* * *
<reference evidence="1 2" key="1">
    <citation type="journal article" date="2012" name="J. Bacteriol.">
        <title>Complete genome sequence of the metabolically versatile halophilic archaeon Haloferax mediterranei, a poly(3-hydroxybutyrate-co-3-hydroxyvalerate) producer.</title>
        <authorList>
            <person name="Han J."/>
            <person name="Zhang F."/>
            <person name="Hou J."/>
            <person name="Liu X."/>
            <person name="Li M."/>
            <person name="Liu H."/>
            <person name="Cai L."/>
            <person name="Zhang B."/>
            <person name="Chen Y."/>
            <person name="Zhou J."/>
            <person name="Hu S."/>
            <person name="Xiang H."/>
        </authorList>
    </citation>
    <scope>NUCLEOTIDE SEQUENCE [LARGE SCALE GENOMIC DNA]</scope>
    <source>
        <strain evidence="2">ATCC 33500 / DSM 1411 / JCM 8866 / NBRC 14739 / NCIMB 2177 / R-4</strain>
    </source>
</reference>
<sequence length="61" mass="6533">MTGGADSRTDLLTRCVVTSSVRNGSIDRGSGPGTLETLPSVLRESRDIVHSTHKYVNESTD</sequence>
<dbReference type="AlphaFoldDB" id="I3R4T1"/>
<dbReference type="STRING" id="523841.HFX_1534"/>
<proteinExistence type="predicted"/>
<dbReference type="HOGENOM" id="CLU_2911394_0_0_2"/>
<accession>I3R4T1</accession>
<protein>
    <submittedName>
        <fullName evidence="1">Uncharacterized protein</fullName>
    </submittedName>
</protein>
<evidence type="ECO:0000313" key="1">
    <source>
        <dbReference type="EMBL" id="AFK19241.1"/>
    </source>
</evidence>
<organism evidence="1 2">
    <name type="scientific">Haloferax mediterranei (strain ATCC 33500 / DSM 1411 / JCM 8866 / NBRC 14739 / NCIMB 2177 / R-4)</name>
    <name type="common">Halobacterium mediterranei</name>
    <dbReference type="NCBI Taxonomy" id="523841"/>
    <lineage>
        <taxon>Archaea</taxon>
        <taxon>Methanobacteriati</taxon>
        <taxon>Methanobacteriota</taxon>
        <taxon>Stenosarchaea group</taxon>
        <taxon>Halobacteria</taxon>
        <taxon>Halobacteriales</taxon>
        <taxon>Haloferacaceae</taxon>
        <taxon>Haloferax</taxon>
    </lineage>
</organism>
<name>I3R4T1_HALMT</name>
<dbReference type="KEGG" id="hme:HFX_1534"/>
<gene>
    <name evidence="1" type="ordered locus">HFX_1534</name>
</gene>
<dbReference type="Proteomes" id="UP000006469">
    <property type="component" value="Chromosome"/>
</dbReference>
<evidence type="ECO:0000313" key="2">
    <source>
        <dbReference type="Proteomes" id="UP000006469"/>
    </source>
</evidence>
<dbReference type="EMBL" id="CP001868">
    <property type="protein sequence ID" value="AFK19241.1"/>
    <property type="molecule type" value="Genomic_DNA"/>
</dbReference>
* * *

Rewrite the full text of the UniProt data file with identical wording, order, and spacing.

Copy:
<reference evidence="1 2" key="1">
    <citation type="journal article" date="2012" name="J. Bacteriol.">
        <title>Complete genome sequence of the metabolically versatile halophilic archaeon Haloferax mediterranei, a poly(3-hydroxybutyrate-co-3-hydroxyvalerate) producer.</title>
        <authorList>
            <person name="Han J."/>
            <person name="Zhang F."/>
            <person name="Hou J."/>
            <person name="Liu X."/>
            <person name="Li M."/>
            <person name="Liu H."/>
            <person name="Cai L."/>
            <person name="Zhang B."/>
            <person name="Chen Y."/>
            <person name="Zhou J."/>
            <person name="Hu S."/>
            <person name="Xiang H."/>
        </authorList>
    </citation>
    <scope>NUCLEOTIDE SEQUENCE [LARGE SCALE GENOMIC DNA]</scope>
    <source>
        <strain evidence="2">ATCC 33500 / DSM 1411 / JCM 8866 / NBRC 14739 / NCIMB 2177 / R-4</strain>
    </source>
</reference>
<sequence length="61" mass="6533">MTGGADSRTDLLTRCVVTSSVRNGSIDRGSGPGTLETLPSVLRESRDIVHSTHKYVNESTD</sequence>
<dbReference type="AlphaFoldDB" id="I3R4T1"/>
<dbReference type="STRING" id="523841.HFX_1534"/>
<proteinExistence type="predicted"/>
<dbReference type="HOGENOM" id="CLU_2911394_0_0_2"/>
<accession>I3R4T1</accession>
<protein>
    <submittedName>
        <fullName evidence="1">Uncharacterized protein</fullName>
    </submittedName>
</protein>
<evidence type="ECO:0000313" key="1">
    <source>
        <dbReference type="EMBL" id="AFK19241.1"/>
    </source>
</evidence>
<organism evidence="1 2">
    <name type="scientific">Haloferax mediterranei (strain ATCC 33500 / DSM 1411 / JCM 8866 / NBRC 14739 / NCIMB 2177 / R-4)</name>
    <name type="common">Halobacterium mediterranei</name>
    <dbReference type="NCBI Taxonomy" id="523841"/>
    <lineage>
        <taxon>Archaea</taxon>
        <taxon>Methanobacteriati</taxon>
        <taxon>Methanobacteriota</taxon>
        <taxon>Stenosarchaea group</taxon>
        <taxon>Halobacteria</taxon>
        <taxon>Halobacteriales</taxon>
        <taxon>Haloferacaceae</taxon>
        <taxon>Haloferax</taxon>
    </lineage>
</organism>
<name>I3R4T1_HALMT</name>
<dbReference type="KEGG" id="hme:HFX_1534"/>
<gene>
    <name evidence="1" type="ordered locus">HFX_1534</name>
</gene>
<dbReference type="Proteomes" id="UP000006469">
    <property type="component" value="Chromosome"/>
</dbReference>
<evidence type="ECO:0000313" key="2">
    <source>
        <dbReference type="Proteomes" id="UP000006469"/>
    </source>
</evidence>
<dbReference type="EMBL" id="CP001868">
    <property type="protein sequence ID" value="AFK19241.1"/>
    <property type="molecule type" value="Genomic_DNA"/>
</dbReference>